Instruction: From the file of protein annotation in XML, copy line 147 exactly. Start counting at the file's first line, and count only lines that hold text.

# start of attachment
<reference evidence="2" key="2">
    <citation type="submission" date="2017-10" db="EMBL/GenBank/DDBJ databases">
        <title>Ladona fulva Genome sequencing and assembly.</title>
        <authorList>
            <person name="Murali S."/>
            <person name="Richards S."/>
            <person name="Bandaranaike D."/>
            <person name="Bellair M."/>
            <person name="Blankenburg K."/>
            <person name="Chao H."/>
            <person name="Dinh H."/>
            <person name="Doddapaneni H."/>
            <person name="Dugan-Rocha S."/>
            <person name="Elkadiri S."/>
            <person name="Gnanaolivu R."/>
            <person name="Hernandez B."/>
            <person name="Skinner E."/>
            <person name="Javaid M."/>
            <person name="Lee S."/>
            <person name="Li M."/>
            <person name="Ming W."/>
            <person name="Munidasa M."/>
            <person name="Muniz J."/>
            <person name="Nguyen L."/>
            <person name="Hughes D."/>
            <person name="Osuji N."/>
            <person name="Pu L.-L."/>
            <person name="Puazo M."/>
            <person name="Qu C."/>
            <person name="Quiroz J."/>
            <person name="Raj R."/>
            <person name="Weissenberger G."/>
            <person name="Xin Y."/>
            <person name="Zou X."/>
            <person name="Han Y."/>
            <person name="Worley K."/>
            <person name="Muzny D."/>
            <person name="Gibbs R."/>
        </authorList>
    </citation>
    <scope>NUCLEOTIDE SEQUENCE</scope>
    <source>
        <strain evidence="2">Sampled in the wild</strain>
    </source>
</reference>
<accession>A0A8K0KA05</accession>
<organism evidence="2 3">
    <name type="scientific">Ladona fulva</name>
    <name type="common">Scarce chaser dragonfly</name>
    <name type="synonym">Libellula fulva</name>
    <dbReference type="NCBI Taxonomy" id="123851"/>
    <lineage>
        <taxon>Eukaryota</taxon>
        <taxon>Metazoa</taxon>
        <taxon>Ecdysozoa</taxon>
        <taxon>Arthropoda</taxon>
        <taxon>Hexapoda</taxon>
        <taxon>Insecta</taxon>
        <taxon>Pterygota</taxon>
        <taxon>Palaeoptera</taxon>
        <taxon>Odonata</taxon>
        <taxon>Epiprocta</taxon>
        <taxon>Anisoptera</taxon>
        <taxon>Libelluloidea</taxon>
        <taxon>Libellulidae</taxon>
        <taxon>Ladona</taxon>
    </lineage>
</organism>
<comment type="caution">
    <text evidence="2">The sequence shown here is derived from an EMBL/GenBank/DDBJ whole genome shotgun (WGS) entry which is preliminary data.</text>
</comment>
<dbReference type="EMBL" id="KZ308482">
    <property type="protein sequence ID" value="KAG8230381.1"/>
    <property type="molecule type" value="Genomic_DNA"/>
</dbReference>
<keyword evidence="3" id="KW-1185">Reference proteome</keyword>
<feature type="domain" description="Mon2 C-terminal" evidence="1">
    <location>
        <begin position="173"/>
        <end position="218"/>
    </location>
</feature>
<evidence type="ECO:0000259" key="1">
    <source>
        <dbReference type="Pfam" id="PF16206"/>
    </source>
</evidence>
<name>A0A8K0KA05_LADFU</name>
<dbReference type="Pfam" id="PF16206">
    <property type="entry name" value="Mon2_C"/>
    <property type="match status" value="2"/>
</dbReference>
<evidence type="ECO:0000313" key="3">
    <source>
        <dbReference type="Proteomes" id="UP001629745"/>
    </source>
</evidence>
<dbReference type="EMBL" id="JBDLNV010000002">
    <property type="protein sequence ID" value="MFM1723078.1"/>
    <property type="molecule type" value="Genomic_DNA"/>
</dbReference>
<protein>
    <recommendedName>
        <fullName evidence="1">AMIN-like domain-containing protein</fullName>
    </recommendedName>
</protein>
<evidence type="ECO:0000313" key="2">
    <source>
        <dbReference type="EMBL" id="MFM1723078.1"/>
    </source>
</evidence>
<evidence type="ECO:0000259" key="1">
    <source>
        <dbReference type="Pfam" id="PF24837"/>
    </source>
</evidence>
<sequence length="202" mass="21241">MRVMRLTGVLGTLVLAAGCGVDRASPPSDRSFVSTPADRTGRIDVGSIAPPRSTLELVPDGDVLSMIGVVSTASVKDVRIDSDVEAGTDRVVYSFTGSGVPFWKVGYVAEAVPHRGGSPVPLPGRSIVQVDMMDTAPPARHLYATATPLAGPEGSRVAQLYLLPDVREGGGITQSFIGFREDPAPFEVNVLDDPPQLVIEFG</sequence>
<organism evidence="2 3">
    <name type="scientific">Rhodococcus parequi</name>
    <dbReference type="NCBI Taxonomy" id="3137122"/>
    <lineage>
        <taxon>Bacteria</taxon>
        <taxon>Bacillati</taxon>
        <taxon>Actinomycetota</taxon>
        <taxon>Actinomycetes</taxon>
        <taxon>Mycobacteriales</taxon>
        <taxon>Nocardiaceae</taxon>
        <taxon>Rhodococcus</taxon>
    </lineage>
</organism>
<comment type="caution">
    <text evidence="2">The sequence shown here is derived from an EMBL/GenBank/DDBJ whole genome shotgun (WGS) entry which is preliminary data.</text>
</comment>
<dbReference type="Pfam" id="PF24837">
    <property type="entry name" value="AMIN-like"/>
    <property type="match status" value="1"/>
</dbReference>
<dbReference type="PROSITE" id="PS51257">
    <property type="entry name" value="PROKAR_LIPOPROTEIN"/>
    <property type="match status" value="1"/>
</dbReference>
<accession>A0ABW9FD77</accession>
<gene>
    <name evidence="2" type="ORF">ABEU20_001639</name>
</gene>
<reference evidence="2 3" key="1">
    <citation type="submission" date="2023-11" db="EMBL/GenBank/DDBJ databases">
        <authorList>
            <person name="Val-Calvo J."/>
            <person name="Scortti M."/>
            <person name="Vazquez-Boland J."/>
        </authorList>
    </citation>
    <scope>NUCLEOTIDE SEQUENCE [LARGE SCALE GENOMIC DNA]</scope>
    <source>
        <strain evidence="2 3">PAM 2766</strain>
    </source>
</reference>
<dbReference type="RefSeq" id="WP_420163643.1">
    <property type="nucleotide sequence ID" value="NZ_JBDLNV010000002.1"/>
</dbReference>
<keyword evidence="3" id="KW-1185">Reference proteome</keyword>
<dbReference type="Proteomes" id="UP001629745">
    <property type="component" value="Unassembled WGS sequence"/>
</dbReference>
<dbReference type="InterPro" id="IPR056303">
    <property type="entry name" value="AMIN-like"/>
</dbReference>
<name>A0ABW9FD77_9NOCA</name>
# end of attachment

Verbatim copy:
    <citation type="submission" date="2023-11" db="EMBL/GenBank/DDBJ databases">